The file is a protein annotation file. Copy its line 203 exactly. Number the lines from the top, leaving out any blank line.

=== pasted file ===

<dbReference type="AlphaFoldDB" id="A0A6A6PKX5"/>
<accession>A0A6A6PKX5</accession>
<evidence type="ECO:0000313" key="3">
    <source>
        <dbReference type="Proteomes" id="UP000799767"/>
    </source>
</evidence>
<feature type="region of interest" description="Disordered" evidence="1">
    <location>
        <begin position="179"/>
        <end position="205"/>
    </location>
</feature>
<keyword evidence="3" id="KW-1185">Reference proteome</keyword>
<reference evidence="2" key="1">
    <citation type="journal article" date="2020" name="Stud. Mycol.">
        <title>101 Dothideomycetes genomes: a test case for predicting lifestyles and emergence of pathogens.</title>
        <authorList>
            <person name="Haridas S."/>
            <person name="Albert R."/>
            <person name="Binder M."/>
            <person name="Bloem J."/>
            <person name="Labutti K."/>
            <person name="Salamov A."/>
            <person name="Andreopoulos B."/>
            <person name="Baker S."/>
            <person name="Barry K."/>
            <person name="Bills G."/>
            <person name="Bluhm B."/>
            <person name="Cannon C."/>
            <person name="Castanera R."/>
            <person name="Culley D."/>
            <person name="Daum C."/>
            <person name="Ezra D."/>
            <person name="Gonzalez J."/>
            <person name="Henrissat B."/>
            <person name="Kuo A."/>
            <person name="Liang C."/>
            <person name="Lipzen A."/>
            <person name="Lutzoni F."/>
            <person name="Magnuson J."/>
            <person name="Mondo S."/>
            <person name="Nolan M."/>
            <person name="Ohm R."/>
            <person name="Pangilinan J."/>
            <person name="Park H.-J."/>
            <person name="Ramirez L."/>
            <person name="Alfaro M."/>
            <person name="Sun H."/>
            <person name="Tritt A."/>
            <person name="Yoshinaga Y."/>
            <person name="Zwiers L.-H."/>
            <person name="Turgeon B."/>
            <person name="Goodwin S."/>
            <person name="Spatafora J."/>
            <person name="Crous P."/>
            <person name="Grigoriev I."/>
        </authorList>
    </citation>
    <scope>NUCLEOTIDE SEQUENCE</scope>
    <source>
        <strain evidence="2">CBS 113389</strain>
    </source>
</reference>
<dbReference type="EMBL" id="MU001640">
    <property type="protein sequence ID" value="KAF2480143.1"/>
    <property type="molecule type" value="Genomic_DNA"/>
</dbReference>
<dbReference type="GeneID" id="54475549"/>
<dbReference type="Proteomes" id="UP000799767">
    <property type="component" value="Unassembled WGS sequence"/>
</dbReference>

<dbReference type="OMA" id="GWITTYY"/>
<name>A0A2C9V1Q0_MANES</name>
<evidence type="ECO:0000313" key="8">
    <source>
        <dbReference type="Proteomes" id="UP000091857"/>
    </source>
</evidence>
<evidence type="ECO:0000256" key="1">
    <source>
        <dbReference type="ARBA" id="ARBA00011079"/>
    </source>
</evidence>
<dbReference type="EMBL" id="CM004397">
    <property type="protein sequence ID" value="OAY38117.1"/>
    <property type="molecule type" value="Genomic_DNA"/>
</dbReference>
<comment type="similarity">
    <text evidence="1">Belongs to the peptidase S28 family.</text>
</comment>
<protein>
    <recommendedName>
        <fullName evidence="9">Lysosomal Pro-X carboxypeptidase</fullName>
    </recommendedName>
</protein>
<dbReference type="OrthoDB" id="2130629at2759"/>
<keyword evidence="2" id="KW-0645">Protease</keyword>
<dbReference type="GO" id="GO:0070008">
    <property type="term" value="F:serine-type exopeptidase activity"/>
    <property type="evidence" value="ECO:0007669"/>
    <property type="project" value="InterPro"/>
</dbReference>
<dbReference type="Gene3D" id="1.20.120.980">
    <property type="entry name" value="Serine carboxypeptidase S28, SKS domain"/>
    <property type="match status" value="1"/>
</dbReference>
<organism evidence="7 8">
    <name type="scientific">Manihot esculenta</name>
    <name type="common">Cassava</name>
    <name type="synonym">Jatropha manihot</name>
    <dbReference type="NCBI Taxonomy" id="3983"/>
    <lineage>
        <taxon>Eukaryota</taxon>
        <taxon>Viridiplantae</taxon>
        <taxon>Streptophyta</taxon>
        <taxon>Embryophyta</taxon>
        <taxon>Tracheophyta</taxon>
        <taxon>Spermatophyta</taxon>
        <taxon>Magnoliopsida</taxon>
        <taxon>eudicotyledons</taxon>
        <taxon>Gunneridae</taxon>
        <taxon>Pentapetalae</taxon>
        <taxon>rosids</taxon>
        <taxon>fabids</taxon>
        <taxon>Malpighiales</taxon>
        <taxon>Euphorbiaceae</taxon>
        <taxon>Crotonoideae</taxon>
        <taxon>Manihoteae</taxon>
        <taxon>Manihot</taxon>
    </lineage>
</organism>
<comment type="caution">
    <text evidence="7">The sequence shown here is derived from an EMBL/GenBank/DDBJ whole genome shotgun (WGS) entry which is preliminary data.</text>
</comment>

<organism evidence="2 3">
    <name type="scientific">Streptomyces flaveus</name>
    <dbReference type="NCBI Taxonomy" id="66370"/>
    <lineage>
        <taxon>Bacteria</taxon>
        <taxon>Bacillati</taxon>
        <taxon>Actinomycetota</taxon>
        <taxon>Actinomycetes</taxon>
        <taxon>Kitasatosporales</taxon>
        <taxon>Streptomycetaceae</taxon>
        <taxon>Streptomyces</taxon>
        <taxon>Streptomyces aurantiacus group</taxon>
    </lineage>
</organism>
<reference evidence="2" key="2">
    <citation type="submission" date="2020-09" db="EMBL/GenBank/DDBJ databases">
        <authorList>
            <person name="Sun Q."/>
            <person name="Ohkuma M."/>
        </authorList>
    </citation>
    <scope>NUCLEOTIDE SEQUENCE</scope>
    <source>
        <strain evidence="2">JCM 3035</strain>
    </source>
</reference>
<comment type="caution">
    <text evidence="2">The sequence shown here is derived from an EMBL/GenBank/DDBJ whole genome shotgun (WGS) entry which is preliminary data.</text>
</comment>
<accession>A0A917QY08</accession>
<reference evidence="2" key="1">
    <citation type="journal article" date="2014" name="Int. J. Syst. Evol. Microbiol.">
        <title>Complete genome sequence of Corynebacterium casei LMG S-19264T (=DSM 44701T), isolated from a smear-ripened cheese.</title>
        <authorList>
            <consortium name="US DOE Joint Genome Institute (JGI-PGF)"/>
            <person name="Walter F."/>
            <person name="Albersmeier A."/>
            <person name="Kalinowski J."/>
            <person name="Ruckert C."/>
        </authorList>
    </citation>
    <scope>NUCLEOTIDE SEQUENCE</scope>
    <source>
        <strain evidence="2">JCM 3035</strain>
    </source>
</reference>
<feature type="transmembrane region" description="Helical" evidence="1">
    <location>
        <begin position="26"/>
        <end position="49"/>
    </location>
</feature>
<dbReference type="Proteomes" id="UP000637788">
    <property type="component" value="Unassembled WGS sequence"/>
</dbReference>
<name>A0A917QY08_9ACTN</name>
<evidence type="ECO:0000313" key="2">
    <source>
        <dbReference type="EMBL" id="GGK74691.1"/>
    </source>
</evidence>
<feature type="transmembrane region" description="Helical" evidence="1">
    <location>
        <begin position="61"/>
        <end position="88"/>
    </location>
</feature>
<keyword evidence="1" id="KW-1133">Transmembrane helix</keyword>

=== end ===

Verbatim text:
<keyword evidence="1" id="KW-1133">Transmembrane helix</keyword>